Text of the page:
Wednesday, October 01, 2008

Fannie/Freddy & the Crooks

Fiascos that are forgotten are always replicated in another time or generation by people who either through sheer incompetence or greed manage to go for broke. In the 1980s – not that long ago – the fiasco was played out in the savings-and-loan debacle, with the government (taxpayers) called on for bailout. The players, however (at least the ones who didn't go to jail), came out okay. The U.S. taxpayers coughed up $124 billion in the bailout, which began ironically during the presidency of another George Bush. The fat cats made their play on the backs of the "little people."

This is from the New York Times of 30 September 1999: "Fannie Mae, the nation's biggest underwriter of home mortgages, has been under increasing pressure from the Clinton Administration to expand mortgage loans among low and moderate income people and felt pressure from stock holders to maintain its phenomenal growth in profits. In addition, banks, thrift institutions and mortgage companies have been pressing Fannie Mae to help them make more loans to so-called sub-prime borrowers." In other words, a quasi-governmental agency was being virtually coerced to take over loans that would in time go into default, with the U.S taxpayer being the patsy.

Some of the most damning democratic demagoguing concerning the current Fannie Mae fiasco that has brought the financial markets to the brink (at least as alleged) occurred in a hearing of the House Financial Services Committee in 2004, with about eight minutes of the hearing (video) available on the Internet. The democrats actually tried to lynch the regulator who was trying to move them toward a resolution of the problem eventuating in the current mess. New York Representative Gregory Meeks actually made a jackass of himself in the process, is still on the committee, and should be forced to watch that eight minutes the first thing every morning. Indeed, everyone should watch Meeks's histrionics at least once to understand that buffoons actually make it into Congress.

Committee member Maxine Waters – still on the committee – seemed determined in 2004 to convince everyone that Fannie Mae Chairman Franklin Raines was superior to even the Oracle at Delphi and on a par with Michael the Archangel. Raines was finally forced out of his job because of a $6.3 billion accounting scandal, but not until he had reamed the agency in less than seven years for a cool $91 million very golden parachute. Strangely, he's not in some federal prison…indeed, not strangely, he's an Obama financial adviser. Go figure.

For his part in 2004, member Barney Frank could find nothing wrong. Now, as chairman of that same committee, he's blustering all over the place and blaming republicans for not fixing something he helped destroy. Another former Fannie Mae CEO who reaped tens of millions of dollars is Jim Johnson, whom Obama picked, along with Caroline Kennedy and Eric Holder, to find his veep contender. Johnson, also messed up in a scheme at bankrupt Countrywide, had to quit almost before he was named. Ironically, Senator Dodd, chairman of the Senate Banking Committee and also a presidential contender, reaped a windfall from Countrywide himself. Over the terms of his sugar-stick loans, he could make $75,000.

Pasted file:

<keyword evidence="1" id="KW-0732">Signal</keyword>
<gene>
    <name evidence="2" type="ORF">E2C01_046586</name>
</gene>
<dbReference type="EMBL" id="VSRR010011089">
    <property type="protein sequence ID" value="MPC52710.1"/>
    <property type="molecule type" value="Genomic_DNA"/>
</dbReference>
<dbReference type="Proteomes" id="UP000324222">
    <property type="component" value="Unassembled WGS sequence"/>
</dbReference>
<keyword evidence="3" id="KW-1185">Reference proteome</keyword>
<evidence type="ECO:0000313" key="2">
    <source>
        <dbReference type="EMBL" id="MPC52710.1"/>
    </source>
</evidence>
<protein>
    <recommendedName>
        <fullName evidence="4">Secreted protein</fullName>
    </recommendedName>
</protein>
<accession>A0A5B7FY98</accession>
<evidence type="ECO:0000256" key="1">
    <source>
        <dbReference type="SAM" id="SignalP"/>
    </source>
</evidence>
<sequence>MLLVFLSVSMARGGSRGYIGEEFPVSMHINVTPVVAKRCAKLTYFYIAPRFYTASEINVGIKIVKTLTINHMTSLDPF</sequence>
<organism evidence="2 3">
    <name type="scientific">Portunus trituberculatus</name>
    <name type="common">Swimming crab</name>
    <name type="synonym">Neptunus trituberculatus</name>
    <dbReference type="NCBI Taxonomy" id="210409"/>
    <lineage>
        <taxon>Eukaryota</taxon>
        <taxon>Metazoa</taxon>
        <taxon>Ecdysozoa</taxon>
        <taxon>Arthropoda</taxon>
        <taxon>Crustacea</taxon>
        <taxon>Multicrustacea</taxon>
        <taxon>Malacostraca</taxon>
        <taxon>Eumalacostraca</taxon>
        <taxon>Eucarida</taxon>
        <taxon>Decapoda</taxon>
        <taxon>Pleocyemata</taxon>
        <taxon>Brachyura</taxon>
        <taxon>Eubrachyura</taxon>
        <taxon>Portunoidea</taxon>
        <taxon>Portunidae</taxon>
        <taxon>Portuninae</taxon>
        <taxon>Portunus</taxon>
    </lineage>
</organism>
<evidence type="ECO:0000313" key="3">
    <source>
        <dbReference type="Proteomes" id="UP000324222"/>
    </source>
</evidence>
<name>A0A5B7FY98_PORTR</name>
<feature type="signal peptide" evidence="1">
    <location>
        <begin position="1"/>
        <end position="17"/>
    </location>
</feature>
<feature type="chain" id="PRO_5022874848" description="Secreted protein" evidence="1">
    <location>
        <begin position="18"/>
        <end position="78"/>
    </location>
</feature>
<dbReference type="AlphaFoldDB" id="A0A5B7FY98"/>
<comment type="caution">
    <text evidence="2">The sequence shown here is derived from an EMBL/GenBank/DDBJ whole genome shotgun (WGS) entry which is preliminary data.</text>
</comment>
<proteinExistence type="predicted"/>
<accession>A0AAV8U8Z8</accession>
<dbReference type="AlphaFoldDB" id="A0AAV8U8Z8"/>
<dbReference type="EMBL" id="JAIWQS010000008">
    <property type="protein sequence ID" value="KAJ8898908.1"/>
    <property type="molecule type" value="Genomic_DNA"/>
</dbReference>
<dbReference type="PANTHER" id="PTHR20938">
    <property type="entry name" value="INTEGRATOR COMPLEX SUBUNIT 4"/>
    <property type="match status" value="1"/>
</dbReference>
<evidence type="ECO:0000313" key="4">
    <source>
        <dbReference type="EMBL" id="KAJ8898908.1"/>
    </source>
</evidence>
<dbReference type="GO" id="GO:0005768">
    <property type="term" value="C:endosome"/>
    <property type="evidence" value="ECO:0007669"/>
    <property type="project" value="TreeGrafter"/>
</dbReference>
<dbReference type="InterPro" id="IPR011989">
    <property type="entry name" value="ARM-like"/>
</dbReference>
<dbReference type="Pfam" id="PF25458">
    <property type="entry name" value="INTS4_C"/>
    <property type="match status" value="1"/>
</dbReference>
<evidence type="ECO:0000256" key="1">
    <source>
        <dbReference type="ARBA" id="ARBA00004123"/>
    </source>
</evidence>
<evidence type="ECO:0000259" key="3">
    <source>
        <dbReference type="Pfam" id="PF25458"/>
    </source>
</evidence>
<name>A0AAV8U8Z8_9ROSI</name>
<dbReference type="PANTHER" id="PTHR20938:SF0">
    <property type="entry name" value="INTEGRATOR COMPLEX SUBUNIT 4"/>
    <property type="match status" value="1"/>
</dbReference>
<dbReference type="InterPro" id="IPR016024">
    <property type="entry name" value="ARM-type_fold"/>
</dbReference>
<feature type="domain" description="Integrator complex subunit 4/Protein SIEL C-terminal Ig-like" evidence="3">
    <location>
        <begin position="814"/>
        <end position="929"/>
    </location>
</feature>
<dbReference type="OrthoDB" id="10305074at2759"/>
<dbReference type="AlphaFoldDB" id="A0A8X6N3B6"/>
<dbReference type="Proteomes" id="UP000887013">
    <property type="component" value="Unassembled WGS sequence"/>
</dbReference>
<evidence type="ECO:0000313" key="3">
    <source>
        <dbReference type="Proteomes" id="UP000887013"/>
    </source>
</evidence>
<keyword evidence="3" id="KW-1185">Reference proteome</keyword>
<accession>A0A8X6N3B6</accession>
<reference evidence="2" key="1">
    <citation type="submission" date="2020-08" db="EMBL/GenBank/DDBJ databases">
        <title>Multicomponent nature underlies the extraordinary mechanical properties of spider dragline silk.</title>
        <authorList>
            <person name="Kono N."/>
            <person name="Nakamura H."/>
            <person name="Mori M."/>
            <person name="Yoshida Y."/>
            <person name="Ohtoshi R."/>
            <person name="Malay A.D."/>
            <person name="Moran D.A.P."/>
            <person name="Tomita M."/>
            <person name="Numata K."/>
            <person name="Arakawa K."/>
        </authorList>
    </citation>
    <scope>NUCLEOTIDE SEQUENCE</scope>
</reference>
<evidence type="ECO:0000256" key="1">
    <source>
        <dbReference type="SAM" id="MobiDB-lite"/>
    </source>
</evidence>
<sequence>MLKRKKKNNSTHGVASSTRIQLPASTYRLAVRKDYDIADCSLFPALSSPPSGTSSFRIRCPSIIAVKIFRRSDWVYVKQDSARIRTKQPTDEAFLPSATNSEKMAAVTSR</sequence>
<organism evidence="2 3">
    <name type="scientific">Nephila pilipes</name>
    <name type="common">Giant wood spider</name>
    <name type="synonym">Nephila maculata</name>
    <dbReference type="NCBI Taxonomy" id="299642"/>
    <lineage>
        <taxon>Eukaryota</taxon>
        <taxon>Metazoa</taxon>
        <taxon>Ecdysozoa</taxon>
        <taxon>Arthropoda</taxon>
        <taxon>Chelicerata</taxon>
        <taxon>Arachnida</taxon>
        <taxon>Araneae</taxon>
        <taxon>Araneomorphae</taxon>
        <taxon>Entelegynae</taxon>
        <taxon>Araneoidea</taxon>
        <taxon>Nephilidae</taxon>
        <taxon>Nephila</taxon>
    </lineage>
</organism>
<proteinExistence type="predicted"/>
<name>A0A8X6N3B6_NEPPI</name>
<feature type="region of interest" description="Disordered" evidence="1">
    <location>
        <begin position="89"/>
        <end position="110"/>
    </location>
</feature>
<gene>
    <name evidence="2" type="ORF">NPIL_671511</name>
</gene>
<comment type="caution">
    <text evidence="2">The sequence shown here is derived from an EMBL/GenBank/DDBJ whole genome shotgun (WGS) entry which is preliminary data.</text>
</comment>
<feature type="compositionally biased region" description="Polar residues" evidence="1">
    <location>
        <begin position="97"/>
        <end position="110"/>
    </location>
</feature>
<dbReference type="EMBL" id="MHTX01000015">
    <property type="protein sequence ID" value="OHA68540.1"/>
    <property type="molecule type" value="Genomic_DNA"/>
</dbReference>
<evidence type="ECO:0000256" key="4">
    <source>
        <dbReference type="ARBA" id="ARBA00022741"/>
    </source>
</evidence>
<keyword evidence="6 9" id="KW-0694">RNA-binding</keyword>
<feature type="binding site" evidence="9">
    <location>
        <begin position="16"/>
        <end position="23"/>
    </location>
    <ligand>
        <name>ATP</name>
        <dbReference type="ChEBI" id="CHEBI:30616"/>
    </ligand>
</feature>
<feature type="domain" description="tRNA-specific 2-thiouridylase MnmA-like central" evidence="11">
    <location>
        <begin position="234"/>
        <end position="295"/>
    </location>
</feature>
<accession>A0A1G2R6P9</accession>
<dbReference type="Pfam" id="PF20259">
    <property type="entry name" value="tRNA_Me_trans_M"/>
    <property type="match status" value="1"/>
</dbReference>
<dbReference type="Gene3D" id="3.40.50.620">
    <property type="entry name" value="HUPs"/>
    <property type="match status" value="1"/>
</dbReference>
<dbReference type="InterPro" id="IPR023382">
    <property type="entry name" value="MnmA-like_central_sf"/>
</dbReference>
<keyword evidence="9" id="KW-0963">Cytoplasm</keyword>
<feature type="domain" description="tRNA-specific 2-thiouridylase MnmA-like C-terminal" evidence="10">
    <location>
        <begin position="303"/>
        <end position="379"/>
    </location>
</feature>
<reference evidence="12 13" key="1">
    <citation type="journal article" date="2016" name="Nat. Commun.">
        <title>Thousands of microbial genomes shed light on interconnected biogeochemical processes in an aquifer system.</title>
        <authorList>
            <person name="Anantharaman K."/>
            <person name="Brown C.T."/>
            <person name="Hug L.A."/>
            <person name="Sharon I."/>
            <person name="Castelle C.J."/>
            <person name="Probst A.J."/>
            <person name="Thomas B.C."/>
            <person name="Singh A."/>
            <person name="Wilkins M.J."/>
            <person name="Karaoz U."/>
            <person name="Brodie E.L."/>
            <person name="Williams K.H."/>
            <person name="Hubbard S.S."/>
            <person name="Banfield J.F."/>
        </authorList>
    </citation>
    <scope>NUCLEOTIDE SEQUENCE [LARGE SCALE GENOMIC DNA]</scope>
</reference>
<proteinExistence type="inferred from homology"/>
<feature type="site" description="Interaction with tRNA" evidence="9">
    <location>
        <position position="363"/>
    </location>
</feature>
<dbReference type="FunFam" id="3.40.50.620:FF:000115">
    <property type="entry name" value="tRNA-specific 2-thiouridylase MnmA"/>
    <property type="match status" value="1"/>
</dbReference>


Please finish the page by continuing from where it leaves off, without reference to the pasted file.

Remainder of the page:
Senator McCain made the effort in 2006 to turn this thing around but he was unsuccessful. Now, he's being saddled with the mess just because he's a republican and George Bush is unpopular. The democrats have had the reins in Congress since January 2007 and they've done diddly-squat to rein-in Fannie Mae and Freddie Mac, but Speaker/Grandmother/doncha-know Pelosi has been about as effective as a bear in hibernation mode. With venom spewing, she wrecked what was supposed to be a bi-partisan approach in a couple of rhetorical disasters featuring condemnation-worthy-of-the-electric-chair of George Bush, who inherited from her Clinton-gang the outgrowth of the fiasco remarked above in the Times article.

In the 2004 video, Frank was the only white democrat to see absolutely nothing wrong with the status quo, which was already devolving into dire straits. The others were blacks who must have had in mind making the Fannie Mae mess a racial thing, not unusual, though, ironically, the current House Black Caucus voted the recent "bailout package" down on the 30th, fearing, no doubt, that taxpayers in their districts were fed-up with being had, just as taxpayers nationwide have had it with the bumblers who call themselves statesmen and whose greatest effort is made toward reelection.

The current fiasco provides proof positive that no government in this country should ever be in charge of health-care. It's instructive that private insurance companies actually administer Medicare and spend the nation's money, not some government agency. Both the FMs should be abolished forthwith and only private lending agencies allowed to make loans to homebuyers. The combination of crooks both in and out of Congress bode only ill for any agency involved in disseminating money, including the Defense Department, and this Fannie/Freddy mess is the most transparent example that can be imagined to prove that fact.

And so it goes.

Jim Clark

1 Comments:

Blogger Avatar said...

To keep up with Wall Street expectations, Fannie Mae held onto more mortgages and mortgage-backed securities for investment purposes. The same practice nearly drove the company into bankruptcy in the early 1980s. Once again it was spared in 2008.
nomedals.blogspot.com

6:33 PM  

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